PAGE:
Damiens plays Philippe Mars, living out such a habitual, monotonous lifestyle that he had forgotten there was any other way to exist. Until he spends some time with his colleague, Jerome (Vincent Macaigne) who has a nervous breakdown at work, accidentally sliced off Philippe’s left ear, and then subsequently escapes from a mental institution. Without many friends, Jerome pleads with Philippe to let him stay with him a while, and reluctantly, and begrudgingly agreeing, the latter allows Jerome into his home, where his two kids are currently staying, while his ex-wife is busy with work commitments. When Jerome invites Chloe (Veerle Baetens) round for dinner, a new love interest he met during his short stint at the institution, that’s when things really do begin to get out of hand.
There’s a brilliant chemistry to the relationship between Philippe and his two teenage children, as we watch how he endearingly navigates his way around parenthood and hoping to somehow connect to them – and it’s these intimate moments where the film comes into its element. It’s no coincidence either that when he settles down to watch a film with them both on his birthday, he opts for The Marx Brothers, nor is it that we zoom in on Harpo’s face. For Damiens shares similarities to the character, both excelling in physical comedy, and though there’s a distinct irreverence to their art (Damiens was a successful candid camera performer earlier on in his career), there’s also a deep sadness too.
As we progress towards the latter stages, we do lose sight of that intimate approach, heading into surrealistic territory – though it had been bubbling under the surface from the very start of this unique endeavour. Moll has shown a talent for blending naturalism and overstated frivolity, similarly to British sitcom Peep Show in that regard – which becomes a fair, palpable comparison when we watch Philippe prepare for a dinner party, which gets completely disorderly, akin to the popular episode in the sitcom’s most recent series – following that same formula whereby everything is supposed to be so easy, and yet descends into complete and utter chaos, where you struggle to comprehend quite how we reached this situation. It’s a tried, tested and triumphant narrative structure and comedic device, and is what shows such as Seinfeld thrived off.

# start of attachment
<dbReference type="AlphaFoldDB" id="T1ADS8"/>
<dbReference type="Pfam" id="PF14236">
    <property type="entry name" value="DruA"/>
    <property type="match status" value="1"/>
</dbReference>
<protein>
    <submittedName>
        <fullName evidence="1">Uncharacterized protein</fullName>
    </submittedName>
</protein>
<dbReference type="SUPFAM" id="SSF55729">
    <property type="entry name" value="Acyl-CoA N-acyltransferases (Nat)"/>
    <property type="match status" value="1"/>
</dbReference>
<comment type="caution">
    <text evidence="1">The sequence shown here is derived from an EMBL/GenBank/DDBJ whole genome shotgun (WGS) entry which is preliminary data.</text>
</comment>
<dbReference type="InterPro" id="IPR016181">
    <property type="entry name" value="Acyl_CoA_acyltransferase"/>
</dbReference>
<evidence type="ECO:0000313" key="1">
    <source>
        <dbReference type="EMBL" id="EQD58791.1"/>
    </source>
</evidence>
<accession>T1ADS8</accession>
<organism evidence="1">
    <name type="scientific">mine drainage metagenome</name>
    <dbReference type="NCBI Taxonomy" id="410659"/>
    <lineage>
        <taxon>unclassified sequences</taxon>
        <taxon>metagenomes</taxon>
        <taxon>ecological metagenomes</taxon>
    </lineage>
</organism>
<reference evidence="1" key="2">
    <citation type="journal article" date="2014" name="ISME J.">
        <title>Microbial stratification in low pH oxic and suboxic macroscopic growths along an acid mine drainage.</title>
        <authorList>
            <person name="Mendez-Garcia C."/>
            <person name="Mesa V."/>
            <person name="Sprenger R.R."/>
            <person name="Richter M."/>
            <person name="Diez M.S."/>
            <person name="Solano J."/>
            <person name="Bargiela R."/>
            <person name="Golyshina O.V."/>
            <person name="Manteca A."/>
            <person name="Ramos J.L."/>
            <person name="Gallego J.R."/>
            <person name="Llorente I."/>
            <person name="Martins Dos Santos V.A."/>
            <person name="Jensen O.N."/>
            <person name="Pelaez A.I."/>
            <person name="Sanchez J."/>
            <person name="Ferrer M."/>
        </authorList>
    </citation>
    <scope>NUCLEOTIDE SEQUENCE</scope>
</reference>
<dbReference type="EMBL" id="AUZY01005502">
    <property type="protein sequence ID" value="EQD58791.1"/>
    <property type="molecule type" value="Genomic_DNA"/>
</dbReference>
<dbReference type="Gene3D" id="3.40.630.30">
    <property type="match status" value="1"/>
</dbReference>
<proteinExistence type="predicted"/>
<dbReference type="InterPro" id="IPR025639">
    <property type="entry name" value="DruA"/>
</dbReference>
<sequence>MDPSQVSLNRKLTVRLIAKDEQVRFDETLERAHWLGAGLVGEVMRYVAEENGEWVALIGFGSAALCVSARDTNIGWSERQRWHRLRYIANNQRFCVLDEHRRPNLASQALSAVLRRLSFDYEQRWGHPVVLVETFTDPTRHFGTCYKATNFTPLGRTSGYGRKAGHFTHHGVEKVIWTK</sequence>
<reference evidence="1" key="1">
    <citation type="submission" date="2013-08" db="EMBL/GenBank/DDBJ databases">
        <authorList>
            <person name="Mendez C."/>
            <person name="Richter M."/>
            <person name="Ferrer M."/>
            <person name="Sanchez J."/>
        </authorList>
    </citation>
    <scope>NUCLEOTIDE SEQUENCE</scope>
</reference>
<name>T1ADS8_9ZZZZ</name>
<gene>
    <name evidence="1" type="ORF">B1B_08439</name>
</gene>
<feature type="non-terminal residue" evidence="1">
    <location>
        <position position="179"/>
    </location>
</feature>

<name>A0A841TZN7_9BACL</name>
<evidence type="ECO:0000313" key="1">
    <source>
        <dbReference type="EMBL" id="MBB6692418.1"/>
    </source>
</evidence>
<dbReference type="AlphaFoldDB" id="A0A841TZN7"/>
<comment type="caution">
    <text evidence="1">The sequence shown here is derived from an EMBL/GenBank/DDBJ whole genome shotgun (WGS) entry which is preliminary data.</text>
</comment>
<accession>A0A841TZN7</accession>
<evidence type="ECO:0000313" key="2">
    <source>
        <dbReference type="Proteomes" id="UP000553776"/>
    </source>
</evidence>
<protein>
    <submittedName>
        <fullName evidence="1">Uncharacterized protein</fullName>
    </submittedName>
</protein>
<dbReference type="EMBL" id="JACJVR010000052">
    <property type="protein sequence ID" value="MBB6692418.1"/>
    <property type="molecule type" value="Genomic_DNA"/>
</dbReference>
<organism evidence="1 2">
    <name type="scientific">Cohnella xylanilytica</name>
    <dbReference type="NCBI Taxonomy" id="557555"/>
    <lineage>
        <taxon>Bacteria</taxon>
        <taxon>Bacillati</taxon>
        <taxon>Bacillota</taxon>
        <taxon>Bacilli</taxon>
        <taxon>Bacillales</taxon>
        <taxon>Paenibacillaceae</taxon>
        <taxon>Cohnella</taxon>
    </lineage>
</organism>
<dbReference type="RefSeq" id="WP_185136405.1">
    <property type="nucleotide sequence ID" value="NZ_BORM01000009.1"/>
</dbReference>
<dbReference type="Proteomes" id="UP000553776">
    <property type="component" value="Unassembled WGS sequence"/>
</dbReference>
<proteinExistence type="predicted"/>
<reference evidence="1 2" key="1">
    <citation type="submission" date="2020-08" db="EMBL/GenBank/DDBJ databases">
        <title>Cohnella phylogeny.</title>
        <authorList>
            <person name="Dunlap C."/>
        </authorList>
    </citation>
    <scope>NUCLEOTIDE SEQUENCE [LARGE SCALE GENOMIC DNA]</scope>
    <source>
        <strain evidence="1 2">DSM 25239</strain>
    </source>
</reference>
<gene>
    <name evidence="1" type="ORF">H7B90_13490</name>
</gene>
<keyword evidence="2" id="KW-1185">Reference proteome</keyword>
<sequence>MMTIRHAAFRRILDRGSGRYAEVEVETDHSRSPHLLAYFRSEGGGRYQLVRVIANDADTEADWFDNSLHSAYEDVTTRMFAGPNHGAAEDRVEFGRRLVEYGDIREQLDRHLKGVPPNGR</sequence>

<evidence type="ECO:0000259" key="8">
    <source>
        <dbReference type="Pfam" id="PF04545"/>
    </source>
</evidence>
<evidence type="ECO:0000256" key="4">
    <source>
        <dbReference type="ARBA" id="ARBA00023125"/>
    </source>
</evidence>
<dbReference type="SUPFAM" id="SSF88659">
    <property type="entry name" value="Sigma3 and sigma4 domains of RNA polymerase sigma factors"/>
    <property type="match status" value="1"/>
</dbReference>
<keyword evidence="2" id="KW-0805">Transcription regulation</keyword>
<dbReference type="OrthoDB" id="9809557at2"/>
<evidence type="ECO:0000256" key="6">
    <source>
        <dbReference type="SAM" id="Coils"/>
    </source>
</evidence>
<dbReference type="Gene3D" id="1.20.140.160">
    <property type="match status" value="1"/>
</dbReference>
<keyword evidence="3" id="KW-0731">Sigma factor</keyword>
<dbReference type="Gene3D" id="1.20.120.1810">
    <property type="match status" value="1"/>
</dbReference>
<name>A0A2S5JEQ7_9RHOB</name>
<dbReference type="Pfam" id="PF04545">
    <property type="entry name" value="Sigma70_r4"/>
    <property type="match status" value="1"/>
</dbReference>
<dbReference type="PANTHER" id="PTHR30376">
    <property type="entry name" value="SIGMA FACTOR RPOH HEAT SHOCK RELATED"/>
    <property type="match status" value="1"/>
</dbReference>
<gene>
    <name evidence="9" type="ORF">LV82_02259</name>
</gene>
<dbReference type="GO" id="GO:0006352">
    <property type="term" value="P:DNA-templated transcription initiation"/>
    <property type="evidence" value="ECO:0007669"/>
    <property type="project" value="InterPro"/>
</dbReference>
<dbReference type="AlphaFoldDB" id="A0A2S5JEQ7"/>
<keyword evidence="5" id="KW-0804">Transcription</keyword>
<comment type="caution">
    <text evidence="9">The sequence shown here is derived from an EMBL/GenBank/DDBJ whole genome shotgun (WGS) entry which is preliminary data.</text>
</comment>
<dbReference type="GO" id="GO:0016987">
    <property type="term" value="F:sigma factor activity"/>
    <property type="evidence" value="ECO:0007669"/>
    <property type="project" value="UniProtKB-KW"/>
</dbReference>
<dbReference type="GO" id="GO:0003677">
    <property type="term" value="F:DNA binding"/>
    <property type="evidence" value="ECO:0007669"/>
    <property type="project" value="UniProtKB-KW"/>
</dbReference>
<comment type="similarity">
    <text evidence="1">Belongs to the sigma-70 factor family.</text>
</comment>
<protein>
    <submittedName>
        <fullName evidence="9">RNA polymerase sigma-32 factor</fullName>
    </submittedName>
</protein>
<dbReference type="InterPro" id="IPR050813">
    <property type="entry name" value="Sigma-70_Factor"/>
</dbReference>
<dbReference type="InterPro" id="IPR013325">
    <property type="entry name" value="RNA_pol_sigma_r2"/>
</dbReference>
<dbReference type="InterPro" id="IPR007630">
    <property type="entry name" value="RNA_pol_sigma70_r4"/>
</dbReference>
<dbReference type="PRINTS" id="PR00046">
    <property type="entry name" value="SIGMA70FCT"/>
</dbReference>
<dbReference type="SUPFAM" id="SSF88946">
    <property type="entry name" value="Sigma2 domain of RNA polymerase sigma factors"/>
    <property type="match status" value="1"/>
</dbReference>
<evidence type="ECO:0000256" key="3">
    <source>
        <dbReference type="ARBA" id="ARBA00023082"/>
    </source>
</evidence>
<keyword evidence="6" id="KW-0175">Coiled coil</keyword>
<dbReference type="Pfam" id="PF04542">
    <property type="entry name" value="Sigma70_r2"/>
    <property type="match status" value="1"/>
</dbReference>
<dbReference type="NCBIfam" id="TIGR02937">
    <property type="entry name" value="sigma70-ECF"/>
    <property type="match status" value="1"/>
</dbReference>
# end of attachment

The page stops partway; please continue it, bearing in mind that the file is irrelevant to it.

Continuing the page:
The reason News From Planet Mars works, however, is that the fantastical, absurd nature of this narrative is grounded, persistently, by the empathetic, nuanced titular protagonist. We laugh at the farcicality, but his life is at a crossroads and he shows signs of depression, which adds a subtle poignancy to proceedings, and ensures this is a comedy that simply cannot be missed.